Wikimedia Foundation Board noticeboard/October 2020 - Call for feedback about Bylaws changes and Board candidate rubric
Today the Wikimedia Foundation Board of Trustees starts two calls for feedback: on changes to our Bylaws mainly to increase the Board size from 10 to 16 members, and on a trustee candidate rubric to introduce new, more effective ways to evaluate new board candidates. These proposals are part of the governance improvement process announced on 28 April.
The Foundation’s work is wide-ranging, focused on areas including product development, technical infrastructure maintenance, community support, grantmaking, public policy advocacy, and fundraising. In addition, the Foundation is charged with administering the operations of an international nonprofit organization responsible for a more than 500-person paid workforce and an annual budget of over US$100 million. Its ambitious mission is to support the sharing of knowledge amongst every single human being in partnership with Wikimedia communities across the globe.
To provide sufficient strategic guidance and oversight over such a broad scope of work and constituents, Board members should reflect a similarly broad scope of expertise, experience, and backgrounds. Expanding the number of board seats from 10 to 16 will move us closer to this goal, supported by a Board candidate rubric that will help us all evaluate potential trustees and ensure that they can provide what the Board, Foundation, and movement need. The Foundation will work with the broader movement to formalize this rubric. Currently, trustees have to serve on more than one Board committee (as voting members, alternates or liaisons). This overlap is a significant burden, as it limits the amount of work that can be done—and the volunteer trustees are overworked.
We have published the planned revisions to the bylaws on Meta-Wiki and we welcome your comments through 26 October. The Board has carefully considered the published revisions and we believe that they are a positive step toward accomplishing our governance reform goals. We are publishing these so that they are transparent to the communities before the Board’s final vote to adopt the revisions, and we will be responding to questions about the revisions on the talk page. We shall consider any suggested edits that would further the Board’s governance needs and goals.
The revised Bylaws would maintain the current general structure of trustee seats, with half (8 of 16) sourced from candidates identified through community selection processes, one reserved for Jimmy as Founder, and the rest (7 of 16) selected by the Board directly. The revisions would eliminate the distinction between trustees selected by affiliates and trustees selected by community voting. This offers more flexibility for adjusting community selection processes if necessary, while also not requiring any particular process changes. We hope to discuss possible changes with our communities in early 2021.
Board candidate evaluation form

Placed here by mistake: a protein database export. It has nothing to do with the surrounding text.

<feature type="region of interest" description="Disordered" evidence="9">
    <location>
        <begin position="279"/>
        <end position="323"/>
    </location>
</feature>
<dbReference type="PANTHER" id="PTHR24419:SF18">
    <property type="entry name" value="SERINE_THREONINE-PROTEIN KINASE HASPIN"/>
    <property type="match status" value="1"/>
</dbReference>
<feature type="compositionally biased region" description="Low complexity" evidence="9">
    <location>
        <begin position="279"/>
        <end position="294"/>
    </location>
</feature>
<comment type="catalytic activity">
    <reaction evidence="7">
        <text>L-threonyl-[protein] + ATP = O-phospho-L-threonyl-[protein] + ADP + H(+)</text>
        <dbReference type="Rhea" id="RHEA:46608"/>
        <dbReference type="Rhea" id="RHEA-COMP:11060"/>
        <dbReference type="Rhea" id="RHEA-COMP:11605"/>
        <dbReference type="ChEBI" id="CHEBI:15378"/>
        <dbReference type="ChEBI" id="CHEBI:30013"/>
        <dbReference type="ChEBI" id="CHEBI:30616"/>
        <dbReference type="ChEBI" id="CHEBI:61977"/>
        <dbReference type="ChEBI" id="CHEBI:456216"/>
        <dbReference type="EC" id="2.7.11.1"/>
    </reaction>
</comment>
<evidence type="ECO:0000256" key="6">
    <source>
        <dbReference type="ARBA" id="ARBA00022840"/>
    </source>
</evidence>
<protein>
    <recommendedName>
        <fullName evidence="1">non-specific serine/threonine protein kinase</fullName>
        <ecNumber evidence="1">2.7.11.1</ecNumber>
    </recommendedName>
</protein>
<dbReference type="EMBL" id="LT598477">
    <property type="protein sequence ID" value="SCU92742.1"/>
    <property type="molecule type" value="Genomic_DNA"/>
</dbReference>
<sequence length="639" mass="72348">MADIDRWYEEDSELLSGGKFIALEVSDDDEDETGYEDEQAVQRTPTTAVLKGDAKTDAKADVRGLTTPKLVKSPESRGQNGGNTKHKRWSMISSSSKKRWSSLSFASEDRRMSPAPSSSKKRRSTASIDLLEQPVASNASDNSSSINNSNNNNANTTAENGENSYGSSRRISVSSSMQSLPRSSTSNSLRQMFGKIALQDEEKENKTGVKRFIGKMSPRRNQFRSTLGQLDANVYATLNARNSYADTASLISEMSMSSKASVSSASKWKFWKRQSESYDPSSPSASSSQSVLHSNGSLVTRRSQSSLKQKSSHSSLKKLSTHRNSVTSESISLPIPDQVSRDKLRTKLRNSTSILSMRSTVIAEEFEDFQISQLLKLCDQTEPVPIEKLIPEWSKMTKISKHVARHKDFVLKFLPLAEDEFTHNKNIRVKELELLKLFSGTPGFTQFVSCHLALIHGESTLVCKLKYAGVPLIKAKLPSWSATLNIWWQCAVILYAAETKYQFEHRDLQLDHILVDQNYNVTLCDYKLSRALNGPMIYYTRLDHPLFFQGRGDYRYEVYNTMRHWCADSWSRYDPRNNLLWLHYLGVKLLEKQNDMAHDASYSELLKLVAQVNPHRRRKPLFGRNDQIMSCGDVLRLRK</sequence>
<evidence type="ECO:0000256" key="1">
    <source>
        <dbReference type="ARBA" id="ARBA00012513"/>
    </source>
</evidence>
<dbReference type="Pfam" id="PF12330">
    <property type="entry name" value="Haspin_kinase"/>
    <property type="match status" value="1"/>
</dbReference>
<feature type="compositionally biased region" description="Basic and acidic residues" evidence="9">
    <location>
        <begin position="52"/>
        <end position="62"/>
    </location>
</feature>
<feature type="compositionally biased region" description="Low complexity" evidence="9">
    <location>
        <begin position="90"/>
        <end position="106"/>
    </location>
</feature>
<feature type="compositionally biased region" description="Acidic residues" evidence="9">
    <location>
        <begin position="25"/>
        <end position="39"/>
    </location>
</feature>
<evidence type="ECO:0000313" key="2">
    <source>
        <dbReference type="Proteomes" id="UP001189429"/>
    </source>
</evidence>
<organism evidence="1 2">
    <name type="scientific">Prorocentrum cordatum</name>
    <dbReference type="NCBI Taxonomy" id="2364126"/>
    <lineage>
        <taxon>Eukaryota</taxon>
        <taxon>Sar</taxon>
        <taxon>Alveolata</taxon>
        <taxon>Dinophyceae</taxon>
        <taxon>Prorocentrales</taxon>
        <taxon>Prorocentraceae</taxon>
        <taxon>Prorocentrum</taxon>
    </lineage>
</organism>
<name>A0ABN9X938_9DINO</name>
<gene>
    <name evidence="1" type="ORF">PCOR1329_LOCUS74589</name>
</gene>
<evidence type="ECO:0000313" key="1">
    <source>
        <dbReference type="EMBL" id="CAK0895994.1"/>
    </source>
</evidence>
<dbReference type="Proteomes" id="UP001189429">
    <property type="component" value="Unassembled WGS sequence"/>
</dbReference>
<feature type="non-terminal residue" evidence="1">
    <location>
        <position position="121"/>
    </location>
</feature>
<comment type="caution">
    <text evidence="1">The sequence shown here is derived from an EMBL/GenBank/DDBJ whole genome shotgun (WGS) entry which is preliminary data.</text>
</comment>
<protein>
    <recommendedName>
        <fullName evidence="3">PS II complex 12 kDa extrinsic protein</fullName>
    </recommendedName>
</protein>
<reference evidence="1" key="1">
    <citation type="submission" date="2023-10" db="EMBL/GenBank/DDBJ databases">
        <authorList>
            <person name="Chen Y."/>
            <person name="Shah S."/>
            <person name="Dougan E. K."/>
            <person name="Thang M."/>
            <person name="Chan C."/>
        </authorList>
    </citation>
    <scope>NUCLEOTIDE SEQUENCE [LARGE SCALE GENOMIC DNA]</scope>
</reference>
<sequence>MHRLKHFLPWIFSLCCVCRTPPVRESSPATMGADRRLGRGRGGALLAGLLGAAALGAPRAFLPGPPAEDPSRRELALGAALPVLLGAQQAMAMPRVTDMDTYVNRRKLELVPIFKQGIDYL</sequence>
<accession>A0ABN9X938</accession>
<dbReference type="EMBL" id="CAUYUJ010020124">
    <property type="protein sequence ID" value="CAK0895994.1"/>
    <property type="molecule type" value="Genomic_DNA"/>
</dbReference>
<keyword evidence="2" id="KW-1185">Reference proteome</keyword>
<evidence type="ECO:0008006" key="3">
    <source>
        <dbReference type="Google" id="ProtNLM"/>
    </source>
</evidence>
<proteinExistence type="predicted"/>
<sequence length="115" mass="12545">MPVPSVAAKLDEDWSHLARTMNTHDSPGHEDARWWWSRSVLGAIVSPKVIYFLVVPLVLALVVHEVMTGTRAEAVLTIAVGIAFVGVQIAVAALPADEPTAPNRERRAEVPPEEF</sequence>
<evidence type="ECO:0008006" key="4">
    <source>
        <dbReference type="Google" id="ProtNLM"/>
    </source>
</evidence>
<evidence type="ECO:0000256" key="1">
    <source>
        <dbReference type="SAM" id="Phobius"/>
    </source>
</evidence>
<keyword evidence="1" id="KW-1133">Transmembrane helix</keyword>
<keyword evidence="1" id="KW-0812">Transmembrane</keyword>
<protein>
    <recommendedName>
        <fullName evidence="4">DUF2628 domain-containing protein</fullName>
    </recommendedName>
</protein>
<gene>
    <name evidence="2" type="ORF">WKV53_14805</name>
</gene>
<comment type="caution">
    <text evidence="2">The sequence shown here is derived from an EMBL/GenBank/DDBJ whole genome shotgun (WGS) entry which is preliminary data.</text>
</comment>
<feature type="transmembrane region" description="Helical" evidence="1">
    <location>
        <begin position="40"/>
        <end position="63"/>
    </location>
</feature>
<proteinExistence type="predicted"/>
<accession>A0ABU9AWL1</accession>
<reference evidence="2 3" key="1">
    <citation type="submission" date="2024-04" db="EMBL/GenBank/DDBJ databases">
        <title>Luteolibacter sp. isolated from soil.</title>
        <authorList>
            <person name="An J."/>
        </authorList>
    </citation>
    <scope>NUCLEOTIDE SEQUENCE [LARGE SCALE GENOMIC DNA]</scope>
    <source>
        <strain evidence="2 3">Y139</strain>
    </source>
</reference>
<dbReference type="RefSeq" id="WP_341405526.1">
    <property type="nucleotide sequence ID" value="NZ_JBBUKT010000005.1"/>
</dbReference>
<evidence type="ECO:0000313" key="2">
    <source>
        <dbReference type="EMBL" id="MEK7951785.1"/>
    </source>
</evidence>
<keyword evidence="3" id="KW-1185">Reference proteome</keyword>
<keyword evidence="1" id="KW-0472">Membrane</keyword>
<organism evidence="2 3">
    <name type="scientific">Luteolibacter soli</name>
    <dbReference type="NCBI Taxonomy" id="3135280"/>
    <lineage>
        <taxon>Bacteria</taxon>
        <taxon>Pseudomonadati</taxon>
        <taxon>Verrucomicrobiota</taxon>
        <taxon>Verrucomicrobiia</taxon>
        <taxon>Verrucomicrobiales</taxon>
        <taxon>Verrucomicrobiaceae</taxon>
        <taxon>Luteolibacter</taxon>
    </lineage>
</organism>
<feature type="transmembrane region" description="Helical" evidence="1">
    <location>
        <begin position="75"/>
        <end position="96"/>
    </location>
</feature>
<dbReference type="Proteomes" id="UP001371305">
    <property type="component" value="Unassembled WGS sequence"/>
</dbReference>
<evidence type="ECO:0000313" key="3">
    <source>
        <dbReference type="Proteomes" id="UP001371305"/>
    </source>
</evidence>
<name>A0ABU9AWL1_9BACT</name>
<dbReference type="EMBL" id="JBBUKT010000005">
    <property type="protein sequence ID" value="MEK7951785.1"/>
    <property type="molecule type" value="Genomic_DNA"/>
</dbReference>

In addition to expanding in size, the Board is considering ways to improve our overall process for selecting trustees. The Board Governance Committee (BGC) has drafted a Board candidate rubric as a tool to show and help evaluate the relevant effective candidates for the Board. The rubric is still a draft, and we want to hear what all of you think is missing, overrepresented, underrepresented, confusing, or could otherwise be improved. The goal of the rubric is not only to aid us in evaluating potential trustees but also to clearly and openly communicate how we are evaluating candidates. We welcome your input through 26 October.
Impact on postponed trustee selection process
Following development of the rubric, we will work to further improve the selection of Board candidates by adapting the community-sourced trustee selection processes to fill 8 seats instead of 5. Any changes to current selection processes will be preceded by the necessary discussions with affected communities. We plan to start this discussion in early 2021. Once the new process is developed, it will be used to select all community-sourced trustees going forward.
I recognize that delays and slow progress can be frustrating and even confusing. I don’t think anyone—community, Board, or staff—is completely satisfied with the situation we currently find ourselves in. Like everyone else, we are doing our best to respond to the challenges of 2020. There are many pressing demands competing for everyone’s time and attention. We are faced with the difficult tasks of balancing goals and priorities and judiciously allocating the resources we have available to work on them. We remain committed to holding the community trustee selection process in the Foundation’s 2020-21 fiscal year (July through June). That process is much more labour-intensive than many may realize, taking months of planning, preparation, and execution. For the community trustee selection process to be successful, it requires not only resources to plan but also the ability for as wide a range of diverse candidates and community voters as possible to participate. We postponed the process in part because we were not sure that it would have that necessary participation if it had happened at the originally scheduled time. We appreciate everyone’s patience and understanding as we do our best to move this work forward in a way that is mindful of both the desire to move quickly and our responsibility to achieve the best possible outcomes.
Thanks in advance to everyone who takes the time to participate constructively in these conversations.
antanana / Nataliia Tymkiv
Vice Chair, Wikimedia Foundation Board of Trustees